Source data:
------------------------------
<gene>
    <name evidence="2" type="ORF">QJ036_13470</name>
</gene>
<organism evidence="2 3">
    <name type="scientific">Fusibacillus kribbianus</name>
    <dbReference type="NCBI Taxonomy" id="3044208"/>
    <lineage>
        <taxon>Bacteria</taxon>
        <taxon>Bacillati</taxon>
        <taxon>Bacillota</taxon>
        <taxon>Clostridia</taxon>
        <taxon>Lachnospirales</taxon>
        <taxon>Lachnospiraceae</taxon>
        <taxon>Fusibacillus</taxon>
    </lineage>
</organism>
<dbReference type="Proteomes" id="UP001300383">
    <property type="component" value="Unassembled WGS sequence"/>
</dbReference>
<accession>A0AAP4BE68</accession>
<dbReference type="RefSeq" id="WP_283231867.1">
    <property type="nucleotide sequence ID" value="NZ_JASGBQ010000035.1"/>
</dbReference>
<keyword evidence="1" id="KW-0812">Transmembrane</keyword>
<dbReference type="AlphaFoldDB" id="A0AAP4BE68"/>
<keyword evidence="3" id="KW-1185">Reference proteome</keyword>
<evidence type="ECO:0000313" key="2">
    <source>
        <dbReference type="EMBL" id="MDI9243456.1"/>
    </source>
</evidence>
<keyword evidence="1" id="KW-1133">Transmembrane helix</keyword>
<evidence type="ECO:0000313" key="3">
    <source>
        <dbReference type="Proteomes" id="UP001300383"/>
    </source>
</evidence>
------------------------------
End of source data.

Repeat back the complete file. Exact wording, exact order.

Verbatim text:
<gene>
    <name evidence="2" type="ORF">QJ036_13470</name>
</gene>
<organism evidence="2 3">
    <name type="scientific">Fusibacillus kribbianus</name>
    <dbReference type="NCBI Taxonomy" id="3044208"/>
    <lineage>
        <taxon>Bacteria</taxon>
        <taxon>Bacillati</taxon>
        <taxon>Bacillota</taxon>
        <taxon>Clostridia</taxon>
        <taxon>Lachnospirales</taxon>
        <taxon>Lachnospiraceae</taxon>
        <taxon>Fusibacillus</taxon>
    </lineage>
</organism>
<dbReference type="Proteomes" id="UP001300383">
    <property type="component" value="Unassembled WGS sequence"/>
</dbReference>
<accession>A0AAP4BE68</accession>
<dbReference type="RefSeq" id="WP_283231867.1">
    <property type="nucleotide sequence ID" value="NZ_JASGBQ010000035.1"/>
</dbReference>
<keyword evidence="1" id="KW-0812">Transmembrane</keyword>
<dbReference type="AlphaFoldDB" id="A0AAP4BE68"/>
<keyword evidence="3" id="KW-1185">Reference proteome</keyword>
<evidence type="ECO:0000313" key="2">
    <source>
        <dbReference type="EMBL" id="MDI9243456.1"/>
    </source>
</evidence>
<keyword evidence="1" id="KW-1133">Transmembrane helix</keyword>
<evidence type="ECO:0000313" key="3">
    <source>
        <dbReference type="Proteomes" id="UP001300383"/>
    </source>
</evidence>